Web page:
Climate change is a fundamental threat to food security, sustainable development and the eradication of poverty. It is expected to reduce agricultural productivity, stability and incomes in many parts of the world, and to become an additional stress and risk factor in areas already facing high levels of food insecurity. Production systems and the genetic resources upon which they are based are severely threatened. Climate change is expected to affect the distribution of species, their population sizes, their behaviours and their life cycles. Ecological dynamics and equilibriums are likely to be affected. Potential consequences include asynchrony between the life cycles of pollinators and the flowering periods of crop plants, enhanced pathways for invasive alien species, and improved conditions for pests and parasites.
Conservation and utilization of a broad range of genetic resources in agriculture is an essential element of strategies for coping with the effects of climate change. It is widely recognized that forest and aquatic ecosystems have immense current importance – and even greater future potential – in the mitigation of climate change. However, the role of genetic resources for food and agriculture, especially in terms of adaptation, has received little attention.
Genetic resources are part of the solution
The many crop varieties and animal breeds upon which the world relies for its food security and nutrition will need to adapt to climate change. Genetic diversity gives rise to the diverse characteristics that enable plants and animals to fulfil different roles in the environment. Characteristics such as the length of plants’ growing seasons and their sensitivity to inputs such as fertilizer and water, as well as their resistance to pests, diseases and drought, are strongly influenced by their genes.
High diversity of genetic resources may appear redundant at one point in time, it however may become important when the environment changes. Such redundancy will allow for the continued functioning of the ecosystem and the provisioning of ecosystem services because different genotypes perform slightly different roles and occupy different environmental niches. This is why the diversity of genetic resources for food and agriculture is essential for maintaining and enhancing the efficiency and the resilience of agro-ecosystems.
Selection and breeding can be used to develop organisms that have particular traits that enable them to perform well in specific conditions. This can help farmers, pastoralists, fisher folk, fish farmers and forest managers to reduce their vulnerability to risks associated with climate. However, the use of such breeds or varieties does not preclude the importance of conserving and continuing to use a wide variety of genetic resources.
Most countries need to access genetic resources from elsewhere for their agricultural production and food security. Consequently, countries should be regarded as interdependent in their use of genetic resources. It is expected that the challenges posed by climate change will increase interdependency and lead to greater international exchange of genetic resources for food and agriculture.
The Commission’s work on climate change
At its Twelfth Regular Session in 2009, the Commission on Genetic Resources for Food and Agriculture recognized the need to address climate change in its Multi-Year Programme of Work. To reflect the state of knowledge on the impact of climate change on genetic resources for food and agriculture and discuss the potential roles of these resources in adaptation to and mitigation of climate change, the Commission requested FAO to conduct a scoping study on climate change and genetic resources for food and agriculture. The scoping study consisted of a number of sectoral studies (Background Study Papers 53, 54, 55, 56, 57, 60).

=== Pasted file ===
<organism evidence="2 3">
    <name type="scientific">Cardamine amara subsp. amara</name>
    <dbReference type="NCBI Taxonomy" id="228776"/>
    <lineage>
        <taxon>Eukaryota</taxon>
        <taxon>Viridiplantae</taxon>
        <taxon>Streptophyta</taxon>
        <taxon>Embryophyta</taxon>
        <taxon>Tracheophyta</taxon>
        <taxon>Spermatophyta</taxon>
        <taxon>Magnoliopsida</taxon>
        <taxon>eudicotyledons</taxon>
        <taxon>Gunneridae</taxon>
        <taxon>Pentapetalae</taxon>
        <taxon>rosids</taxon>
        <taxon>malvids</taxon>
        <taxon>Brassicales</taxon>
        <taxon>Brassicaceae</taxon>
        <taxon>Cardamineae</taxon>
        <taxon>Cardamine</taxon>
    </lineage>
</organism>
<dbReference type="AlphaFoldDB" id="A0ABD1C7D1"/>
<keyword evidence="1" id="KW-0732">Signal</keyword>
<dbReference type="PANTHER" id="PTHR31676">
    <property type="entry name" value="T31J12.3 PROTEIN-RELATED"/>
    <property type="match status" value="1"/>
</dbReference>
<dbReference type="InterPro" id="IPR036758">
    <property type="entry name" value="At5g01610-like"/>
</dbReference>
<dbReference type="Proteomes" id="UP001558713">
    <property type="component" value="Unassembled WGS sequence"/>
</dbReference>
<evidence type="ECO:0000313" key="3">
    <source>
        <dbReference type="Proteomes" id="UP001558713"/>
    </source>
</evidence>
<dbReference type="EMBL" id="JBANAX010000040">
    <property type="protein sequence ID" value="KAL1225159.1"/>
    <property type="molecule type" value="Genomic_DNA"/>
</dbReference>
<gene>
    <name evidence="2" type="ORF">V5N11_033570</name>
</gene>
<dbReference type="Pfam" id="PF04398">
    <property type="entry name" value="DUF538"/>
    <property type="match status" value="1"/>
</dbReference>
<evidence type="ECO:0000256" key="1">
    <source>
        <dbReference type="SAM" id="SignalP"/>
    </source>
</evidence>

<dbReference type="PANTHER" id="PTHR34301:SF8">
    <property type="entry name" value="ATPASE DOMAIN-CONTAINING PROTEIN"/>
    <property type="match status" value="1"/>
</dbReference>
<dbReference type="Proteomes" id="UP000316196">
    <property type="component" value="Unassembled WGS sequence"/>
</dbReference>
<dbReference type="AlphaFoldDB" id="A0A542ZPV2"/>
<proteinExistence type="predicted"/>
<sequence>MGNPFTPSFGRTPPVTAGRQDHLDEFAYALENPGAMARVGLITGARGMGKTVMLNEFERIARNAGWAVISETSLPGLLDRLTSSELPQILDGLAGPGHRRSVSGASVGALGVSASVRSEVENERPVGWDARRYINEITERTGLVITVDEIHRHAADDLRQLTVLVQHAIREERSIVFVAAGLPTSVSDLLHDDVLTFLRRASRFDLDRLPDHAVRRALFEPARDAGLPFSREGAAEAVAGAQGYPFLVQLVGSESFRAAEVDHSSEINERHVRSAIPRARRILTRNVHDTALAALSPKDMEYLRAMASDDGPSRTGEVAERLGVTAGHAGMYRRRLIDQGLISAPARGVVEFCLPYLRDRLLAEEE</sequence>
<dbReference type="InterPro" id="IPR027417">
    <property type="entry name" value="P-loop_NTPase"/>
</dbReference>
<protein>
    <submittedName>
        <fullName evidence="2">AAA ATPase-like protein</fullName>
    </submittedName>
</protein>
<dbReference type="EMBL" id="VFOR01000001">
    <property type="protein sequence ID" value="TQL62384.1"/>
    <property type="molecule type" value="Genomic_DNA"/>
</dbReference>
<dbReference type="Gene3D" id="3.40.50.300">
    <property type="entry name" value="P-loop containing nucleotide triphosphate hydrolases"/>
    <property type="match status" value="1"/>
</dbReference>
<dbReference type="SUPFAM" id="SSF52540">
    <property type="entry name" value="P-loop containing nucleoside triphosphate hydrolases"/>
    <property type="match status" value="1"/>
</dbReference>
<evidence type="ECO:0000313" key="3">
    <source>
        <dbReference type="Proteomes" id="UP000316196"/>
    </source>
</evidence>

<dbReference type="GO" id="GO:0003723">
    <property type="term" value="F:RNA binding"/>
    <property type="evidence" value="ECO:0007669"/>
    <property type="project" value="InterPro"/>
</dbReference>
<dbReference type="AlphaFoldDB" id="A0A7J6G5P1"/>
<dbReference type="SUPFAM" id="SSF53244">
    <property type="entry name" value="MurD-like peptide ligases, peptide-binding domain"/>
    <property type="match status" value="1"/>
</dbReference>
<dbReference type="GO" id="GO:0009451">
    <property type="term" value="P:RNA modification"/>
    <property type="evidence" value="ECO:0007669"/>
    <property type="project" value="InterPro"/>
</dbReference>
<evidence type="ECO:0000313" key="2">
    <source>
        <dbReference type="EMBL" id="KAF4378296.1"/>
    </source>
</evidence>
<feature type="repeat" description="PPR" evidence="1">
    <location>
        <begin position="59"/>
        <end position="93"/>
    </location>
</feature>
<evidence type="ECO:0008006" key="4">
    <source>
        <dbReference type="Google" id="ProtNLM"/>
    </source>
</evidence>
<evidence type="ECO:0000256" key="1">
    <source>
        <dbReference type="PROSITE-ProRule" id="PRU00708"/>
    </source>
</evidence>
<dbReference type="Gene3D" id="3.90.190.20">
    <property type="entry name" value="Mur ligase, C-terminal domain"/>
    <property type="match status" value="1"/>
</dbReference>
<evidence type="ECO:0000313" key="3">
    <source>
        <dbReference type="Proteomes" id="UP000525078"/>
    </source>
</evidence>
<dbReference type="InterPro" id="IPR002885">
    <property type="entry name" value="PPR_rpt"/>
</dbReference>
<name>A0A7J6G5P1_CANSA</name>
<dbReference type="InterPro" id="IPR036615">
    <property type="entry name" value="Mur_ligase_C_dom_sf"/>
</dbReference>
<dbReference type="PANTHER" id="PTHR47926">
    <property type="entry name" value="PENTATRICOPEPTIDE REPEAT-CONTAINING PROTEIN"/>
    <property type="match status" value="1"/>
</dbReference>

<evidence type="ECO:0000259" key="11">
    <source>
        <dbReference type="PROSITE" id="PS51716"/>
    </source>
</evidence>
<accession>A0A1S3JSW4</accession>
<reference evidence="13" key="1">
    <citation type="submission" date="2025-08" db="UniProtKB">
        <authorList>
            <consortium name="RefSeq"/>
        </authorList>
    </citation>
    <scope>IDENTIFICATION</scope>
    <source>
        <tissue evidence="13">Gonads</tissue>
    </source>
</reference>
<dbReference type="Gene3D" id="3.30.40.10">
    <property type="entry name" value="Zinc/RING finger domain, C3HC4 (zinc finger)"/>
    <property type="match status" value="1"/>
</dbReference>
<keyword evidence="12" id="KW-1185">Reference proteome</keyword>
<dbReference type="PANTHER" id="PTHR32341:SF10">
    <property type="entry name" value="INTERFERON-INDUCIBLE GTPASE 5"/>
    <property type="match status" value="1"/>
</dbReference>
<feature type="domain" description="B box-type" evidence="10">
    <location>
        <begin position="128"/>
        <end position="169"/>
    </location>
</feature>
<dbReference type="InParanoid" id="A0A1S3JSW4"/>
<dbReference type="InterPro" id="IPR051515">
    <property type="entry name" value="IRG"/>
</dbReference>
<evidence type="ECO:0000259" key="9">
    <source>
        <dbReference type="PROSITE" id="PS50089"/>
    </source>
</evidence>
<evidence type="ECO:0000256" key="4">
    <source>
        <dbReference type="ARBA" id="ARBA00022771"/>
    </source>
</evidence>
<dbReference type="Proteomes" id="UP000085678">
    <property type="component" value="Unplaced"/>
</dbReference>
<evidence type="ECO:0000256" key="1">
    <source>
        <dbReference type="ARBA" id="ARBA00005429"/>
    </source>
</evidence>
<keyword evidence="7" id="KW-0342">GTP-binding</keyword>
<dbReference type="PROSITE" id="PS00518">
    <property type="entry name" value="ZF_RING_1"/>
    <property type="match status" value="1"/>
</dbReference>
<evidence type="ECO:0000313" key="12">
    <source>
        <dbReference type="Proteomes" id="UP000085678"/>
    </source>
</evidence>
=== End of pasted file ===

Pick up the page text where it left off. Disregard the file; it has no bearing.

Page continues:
The Thirteenth Regular Session in 2011 was preceded by the one-day special information seminar Climate Change and Genetic Resources for Food and Agriculture: State of Knowledge, Risks and Opportunities. The seminar considered the relationships between genetic resources for food and agriculture and climate change, and explored opportunities for promoting the integration of agriculture, food security and the conservation and sustainable use of genetic resources into the international climate-policy agenda. The Commission agreed that work on climate change needs to be implemented through an integrated approach and that consideration should be given to the specific needs of different sectors and regions and to the characteristics of different agricultural ecosystems. It acknowledged the role of indigenous and local communities and smallholder farmers in the conservation of genetic resources for food and agriculture, especially with regard to the wild relatives of domesticated species, and highlighted the importance of both in situ and ex situ conservation in enabling adaptation to climate change.
At its Fourteenth Regular Session in 2013, the Commission adopted its Programme of Work on Climate Change and Genetic Resources for Food and Agriculture.
The two objectives of the Programme of Work are to:
- Promote the understanding of the roles and importance of genetic resources for food and agriculture in food security and nutrition and in ecosystem function and system resilience in light of climate change.
- Provide technical information to enable countries to understand the role of genetic resources for food and agriculture in climate change mitigation and adaptation, as appropriate.
The Commission’s Programme of Work does not prejudice efforts under the United Nations Framework Convention on Climate Change (UNFCCC) to address climate change, and will refrain from providing policy prescriptive recommendations.